Friday, June 25, 2010

Friday Must Read

by Robert Gammon
Fri, Jun 25, 2010 at 7:15 AM

Stories you shouldn’t miss:

1. Ex-BART cop Johannes Mehserle took the stand yesterday in his own murder trial and said that Oscar Grant and his friends were angry when he arrived at the Fruitvale BART station because of how they had been treated by fellow BART cop Anthony Pirone, the Chron and Trib report. Mehserle also attempted to distance himself from the hot-headed Pirone, saying he is the “opposite of him.” Mehserle will return to the stand today to give his version of why he fatally shot Grant in the back as lay face-down on the ground. He is expected to say that he meant to pull out his Taser, but mistakenly grabbed his gun instead.

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Oakland Lays Off 80 Cops

by Robert Gammon
Fri, Jun 25, 2010 at 5:59 AM

The Oakland City Council voted 5-3 last night to lay off eighty police officers as part of $31 million in budget cuts. However, council members said that they could still reverse their lay-off decision if the police union agrees to begin contributing to its pension plan like other city employee unions. City leaders are scheduled to return to the bargaining table with the police union on Sunday and Monday.

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Thursday, June 24, 2010

Berkeley Bowl Workers Throw Out Union

BREAKING NEWS

by Judith Scherr
Thu, Jun 24, 2010 at 12:43 PM

Councilman Max Anderson calls Berkeley a union town. But after the vote yesterday by employees at Berkeley Bowl to get rid of their union, there are about 200 fewer union jobs in the city.

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Peet's/Solano Offers Sidewalk Seating, Finally

by Anneli Rufus
Thu, Jun 24, 2010 at 8:34 AM

Peet's Coffee on Solano Avenue will provide sidewalk seating at long last, starting on Saturday.

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Wednesday, June 23, 2010

Cops’ Union Attacks Quan

by Robert Gammon
Wed, Jun 23, 2010 at 11:11 AM

Updated: The Oakland police union began robo-calling Oakland residents yesterday, blaming Councilwoman Jean Quan for the city’s plan to lay off cops — even though she is not the driving force behind the layoff plan. The automated calls provide residents with Quan’s council office phone number and urge people to phone her and tell her not to put Oakland “lives at risk.” The calls represent a new escalation in the battle over whether police should begin contributing to their own pensions or face layoffs. And because they single out Quan, the union’s actions appear to be political since she is running against the police union’ favored candidate — Don Perata, who has taken up the union’s cause in this debate.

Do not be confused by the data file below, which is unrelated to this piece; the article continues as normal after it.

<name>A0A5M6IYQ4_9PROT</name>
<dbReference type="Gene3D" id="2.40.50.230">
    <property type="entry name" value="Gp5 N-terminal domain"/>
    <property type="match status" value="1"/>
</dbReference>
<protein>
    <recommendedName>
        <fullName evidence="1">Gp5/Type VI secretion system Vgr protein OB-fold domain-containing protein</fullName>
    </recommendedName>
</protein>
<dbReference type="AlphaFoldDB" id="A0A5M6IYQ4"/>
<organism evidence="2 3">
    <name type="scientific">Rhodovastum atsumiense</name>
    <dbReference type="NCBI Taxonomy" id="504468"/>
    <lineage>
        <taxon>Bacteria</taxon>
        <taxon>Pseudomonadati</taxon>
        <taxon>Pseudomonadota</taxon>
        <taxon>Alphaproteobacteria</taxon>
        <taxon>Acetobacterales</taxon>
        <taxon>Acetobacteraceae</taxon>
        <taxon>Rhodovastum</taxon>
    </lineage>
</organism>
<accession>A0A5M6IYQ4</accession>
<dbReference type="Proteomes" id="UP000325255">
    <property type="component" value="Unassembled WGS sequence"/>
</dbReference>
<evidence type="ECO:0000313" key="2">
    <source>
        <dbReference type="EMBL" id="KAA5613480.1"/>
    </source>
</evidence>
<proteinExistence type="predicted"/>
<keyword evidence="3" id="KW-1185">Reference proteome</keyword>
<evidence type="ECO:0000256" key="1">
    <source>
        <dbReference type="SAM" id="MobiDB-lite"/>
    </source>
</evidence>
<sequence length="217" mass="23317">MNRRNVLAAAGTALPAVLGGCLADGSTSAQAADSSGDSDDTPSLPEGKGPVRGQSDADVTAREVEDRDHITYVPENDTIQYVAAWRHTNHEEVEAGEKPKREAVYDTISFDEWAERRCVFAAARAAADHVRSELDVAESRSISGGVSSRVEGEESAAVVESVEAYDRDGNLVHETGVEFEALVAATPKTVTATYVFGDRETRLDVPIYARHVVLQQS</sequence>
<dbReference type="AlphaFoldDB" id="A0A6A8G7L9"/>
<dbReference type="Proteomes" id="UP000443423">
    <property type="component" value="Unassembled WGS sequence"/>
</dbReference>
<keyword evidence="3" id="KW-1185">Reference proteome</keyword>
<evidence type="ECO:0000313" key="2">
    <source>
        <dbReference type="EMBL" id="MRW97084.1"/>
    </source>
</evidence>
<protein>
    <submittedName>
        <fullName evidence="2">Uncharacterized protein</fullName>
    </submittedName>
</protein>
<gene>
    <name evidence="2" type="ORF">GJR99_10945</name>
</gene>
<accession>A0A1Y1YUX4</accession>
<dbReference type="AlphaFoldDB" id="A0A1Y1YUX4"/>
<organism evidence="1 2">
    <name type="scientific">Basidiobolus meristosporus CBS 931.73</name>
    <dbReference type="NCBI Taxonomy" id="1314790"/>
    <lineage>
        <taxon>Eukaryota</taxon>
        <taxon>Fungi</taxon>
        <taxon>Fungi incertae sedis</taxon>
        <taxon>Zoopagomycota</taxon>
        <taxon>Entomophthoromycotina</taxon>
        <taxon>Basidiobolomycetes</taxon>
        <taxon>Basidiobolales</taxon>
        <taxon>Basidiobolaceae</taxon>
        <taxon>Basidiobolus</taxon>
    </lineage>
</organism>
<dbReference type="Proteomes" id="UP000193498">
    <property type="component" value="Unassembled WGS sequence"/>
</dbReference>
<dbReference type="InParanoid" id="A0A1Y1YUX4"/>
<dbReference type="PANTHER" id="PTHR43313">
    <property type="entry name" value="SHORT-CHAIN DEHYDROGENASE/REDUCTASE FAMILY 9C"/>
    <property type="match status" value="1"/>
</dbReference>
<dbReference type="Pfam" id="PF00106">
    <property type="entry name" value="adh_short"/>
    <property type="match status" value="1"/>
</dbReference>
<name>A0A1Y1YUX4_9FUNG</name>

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Wednesday Must Read

by Robert Gammon
Wed, Jun 23, 2010 at 7:07 AM

Stories you shouldn’t miss:

1. Oakland Mayor Ron Dellums unveiled his budget plan yesterday, calling for the elimination of eighty police positions unless cops agree to start contributing toward their pensions like other city employees. Dellums’ proposal also depends on voters approving a change to Measure Y and okaying a November parcel tax or other tax measures that could generate an additional $50 million a year for the city. If voters don’t, then the number of police layoffs would top 200. The plan by Dellums, who has come under media criticism for not playing a more public role in the city’s budget crisis, came just two days before the city council is to vote on the budget and is similar to a proposal released Monday by four council members.

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Tuesday, June 22, 2010

Whitman Could Save 64% on Energy If She Went Green

by Lindsay Wasserberger
Tue, Jun 22, 2010 at 5:01 PM

Oakland solar company Sungevity concluded that Republican gubernatorial candidate Meg Whitman could save 64 percent on her residential electricity bill each month if she went green. Using its satellite imagining technology, the company determined that Whitman’s home could support an 8.93 kilowatt solar-panel system — an installation three times greater than that recommended for her Democratic opponent Jerry Brown.

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Perata and Nacho Disagree on Cops

by Robert Gammon
Tue, Jun 22, 2010 at 11:03 AM

Ex-state Senator Don Perata and Oakland City Councilman Ignacio De La Fuente have been close political allies and friends for much of the past fifteen years. Rarely have they disagreed on a substantive issue. But right now they’re on opposite sides of a pivotal dispute over whether Oakland police should begin contributing toward their pensions or face layoffs.

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Tuesday Must Read

by Robert Gammon
Tue, Jun 22, 2010 at 7:10 AM

Stories you shouldn’t miss:

1. The Oakland City Council is expected to lay off up to 150 cops on Thursday after talks with the police officers’ union broke down, according to the Trib and Chron. Councilmembers want cops to begin paying part of their own pensions like other city employees to help bridge a $31 million budget deficit. But the police union is refusing unless the council promises to shield cops from layoffs indefinitely. Councilmembers say such a pledge would be irresponsible because the city’s budget deficit in 2011 is expected to top $50 million.

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